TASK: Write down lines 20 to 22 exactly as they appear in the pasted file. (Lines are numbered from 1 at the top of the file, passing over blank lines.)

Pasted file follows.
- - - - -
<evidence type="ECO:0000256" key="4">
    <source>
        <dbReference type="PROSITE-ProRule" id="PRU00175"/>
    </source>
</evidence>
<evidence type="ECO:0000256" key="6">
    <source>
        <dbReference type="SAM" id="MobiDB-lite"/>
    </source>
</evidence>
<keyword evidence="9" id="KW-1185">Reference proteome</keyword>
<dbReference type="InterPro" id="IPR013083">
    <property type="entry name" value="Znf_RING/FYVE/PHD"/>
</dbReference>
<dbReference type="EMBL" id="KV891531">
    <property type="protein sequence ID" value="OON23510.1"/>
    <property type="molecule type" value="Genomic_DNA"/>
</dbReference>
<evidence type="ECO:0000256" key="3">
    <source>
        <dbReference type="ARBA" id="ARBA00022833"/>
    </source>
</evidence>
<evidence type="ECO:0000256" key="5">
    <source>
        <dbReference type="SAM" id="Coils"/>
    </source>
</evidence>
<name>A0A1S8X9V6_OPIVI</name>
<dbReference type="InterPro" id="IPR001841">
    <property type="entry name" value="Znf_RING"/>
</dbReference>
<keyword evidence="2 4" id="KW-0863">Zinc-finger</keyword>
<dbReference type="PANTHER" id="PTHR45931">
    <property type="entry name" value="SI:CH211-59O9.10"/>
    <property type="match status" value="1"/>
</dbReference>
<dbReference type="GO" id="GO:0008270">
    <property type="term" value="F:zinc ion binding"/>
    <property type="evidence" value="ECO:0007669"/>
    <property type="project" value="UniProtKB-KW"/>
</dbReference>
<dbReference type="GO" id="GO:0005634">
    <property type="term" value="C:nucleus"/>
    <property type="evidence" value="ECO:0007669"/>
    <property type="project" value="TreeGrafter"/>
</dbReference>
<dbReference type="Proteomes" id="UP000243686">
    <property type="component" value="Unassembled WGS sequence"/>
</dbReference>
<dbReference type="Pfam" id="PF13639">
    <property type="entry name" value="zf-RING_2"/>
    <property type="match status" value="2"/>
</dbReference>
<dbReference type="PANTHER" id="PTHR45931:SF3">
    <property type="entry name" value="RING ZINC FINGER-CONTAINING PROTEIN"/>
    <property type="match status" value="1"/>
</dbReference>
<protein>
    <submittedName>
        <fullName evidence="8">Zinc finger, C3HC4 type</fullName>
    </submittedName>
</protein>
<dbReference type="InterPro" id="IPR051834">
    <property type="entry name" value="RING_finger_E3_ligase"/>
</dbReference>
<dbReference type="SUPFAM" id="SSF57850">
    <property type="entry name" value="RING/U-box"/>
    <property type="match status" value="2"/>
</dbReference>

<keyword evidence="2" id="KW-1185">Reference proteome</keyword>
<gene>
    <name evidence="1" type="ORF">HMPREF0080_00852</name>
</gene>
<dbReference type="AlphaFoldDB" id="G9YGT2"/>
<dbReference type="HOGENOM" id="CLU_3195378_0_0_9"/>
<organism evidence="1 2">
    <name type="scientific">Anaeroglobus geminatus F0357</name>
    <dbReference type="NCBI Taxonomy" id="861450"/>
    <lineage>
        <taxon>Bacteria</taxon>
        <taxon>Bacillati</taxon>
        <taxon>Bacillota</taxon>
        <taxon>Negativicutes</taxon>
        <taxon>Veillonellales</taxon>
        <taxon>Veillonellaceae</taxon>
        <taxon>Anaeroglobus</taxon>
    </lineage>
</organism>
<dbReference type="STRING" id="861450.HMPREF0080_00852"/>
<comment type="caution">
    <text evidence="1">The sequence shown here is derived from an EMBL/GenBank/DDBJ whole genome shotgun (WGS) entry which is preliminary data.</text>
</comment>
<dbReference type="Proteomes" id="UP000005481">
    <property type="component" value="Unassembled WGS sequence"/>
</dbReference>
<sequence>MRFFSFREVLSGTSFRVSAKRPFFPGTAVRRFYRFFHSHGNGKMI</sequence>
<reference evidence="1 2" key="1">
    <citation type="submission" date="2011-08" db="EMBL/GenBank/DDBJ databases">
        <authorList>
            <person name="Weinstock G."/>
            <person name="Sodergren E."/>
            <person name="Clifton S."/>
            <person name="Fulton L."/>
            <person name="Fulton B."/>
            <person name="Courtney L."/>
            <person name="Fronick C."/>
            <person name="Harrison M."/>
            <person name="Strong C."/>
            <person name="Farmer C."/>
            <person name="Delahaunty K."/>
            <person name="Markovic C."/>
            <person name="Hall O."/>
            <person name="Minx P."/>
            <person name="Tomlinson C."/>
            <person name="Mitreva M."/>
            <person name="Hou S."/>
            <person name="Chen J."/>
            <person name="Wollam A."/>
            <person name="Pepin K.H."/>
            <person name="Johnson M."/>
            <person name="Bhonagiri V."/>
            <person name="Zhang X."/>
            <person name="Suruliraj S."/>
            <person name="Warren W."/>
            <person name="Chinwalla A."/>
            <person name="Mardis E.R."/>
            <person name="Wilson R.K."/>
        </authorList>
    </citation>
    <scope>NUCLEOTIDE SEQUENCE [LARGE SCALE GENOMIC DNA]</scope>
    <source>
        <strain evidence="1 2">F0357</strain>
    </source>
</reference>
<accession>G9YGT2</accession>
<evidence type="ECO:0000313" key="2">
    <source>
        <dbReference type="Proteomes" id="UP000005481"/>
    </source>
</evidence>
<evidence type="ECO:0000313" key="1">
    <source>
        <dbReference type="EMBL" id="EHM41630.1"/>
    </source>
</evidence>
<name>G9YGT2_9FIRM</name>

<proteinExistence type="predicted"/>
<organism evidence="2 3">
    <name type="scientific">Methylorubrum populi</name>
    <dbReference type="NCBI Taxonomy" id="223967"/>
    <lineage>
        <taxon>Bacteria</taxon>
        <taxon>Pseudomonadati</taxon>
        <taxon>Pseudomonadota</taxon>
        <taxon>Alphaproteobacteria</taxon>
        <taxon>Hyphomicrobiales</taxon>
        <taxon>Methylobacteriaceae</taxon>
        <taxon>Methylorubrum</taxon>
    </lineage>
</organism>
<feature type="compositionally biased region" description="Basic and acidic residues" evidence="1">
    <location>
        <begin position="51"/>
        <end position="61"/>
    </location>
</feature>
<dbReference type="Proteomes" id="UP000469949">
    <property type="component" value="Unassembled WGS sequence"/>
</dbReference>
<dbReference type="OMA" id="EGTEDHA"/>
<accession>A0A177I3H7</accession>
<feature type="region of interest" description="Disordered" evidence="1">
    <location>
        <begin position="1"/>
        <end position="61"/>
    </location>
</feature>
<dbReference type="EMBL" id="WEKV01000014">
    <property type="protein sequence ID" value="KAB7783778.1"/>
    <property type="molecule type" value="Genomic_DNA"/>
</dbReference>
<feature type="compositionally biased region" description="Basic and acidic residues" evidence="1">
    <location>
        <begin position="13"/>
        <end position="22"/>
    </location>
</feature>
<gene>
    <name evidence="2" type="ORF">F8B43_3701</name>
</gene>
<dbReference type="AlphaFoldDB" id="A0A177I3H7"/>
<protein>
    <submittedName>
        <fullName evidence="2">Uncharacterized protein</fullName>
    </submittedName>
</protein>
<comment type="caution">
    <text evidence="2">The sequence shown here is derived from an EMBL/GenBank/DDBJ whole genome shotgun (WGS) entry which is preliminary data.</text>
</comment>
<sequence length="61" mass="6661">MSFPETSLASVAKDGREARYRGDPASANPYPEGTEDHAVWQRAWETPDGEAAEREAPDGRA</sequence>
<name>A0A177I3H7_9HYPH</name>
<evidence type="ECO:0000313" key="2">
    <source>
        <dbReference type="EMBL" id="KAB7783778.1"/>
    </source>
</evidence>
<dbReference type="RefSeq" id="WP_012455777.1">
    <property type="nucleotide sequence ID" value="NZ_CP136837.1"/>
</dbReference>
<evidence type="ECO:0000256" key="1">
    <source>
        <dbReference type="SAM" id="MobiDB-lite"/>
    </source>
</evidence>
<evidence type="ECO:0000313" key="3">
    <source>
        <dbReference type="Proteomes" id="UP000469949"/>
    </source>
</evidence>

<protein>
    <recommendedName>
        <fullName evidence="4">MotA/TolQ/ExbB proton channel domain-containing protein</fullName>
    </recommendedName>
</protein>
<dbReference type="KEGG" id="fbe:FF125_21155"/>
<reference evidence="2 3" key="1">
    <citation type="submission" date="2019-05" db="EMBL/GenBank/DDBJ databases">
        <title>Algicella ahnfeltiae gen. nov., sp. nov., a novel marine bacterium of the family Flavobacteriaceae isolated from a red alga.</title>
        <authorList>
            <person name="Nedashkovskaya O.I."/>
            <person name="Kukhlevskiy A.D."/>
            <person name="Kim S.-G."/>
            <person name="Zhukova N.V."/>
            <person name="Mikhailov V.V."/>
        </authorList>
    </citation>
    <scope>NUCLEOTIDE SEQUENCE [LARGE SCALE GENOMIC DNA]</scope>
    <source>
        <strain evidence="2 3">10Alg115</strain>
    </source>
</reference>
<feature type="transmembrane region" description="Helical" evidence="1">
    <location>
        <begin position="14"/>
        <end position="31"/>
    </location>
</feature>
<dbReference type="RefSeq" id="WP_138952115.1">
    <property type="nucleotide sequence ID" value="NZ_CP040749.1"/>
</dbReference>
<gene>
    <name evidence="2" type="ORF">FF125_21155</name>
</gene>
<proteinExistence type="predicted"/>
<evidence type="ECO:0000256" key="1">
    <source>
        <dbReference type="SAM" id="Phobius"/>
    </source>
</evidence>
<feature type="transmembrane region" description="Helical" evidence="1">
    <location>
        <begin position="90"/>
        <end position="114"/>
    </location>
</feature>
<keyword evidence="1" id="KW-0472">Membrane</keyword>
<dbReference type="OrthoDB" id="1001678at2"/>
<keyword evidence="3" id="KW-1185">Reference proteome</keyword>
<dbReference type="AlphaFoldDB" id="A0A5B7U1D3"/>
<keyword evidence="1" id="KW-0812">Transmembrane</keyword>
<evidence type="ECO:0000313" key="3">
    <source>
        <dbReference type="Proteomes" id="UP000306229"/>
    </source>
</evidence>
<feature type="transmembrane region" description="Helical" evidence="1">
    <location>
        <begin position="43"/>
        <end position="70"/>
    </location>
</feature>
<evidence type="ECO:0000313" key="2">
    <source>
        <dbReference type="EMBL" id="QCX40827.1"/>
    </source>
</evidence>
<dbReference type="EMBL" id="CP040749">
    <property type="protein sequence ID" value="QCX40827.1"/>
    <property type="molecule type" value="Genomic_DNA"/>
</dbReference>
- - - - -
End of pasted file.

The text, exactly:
    <source>
        <dbReference type="ARBA" id="ARBA00022833"/>
    </source>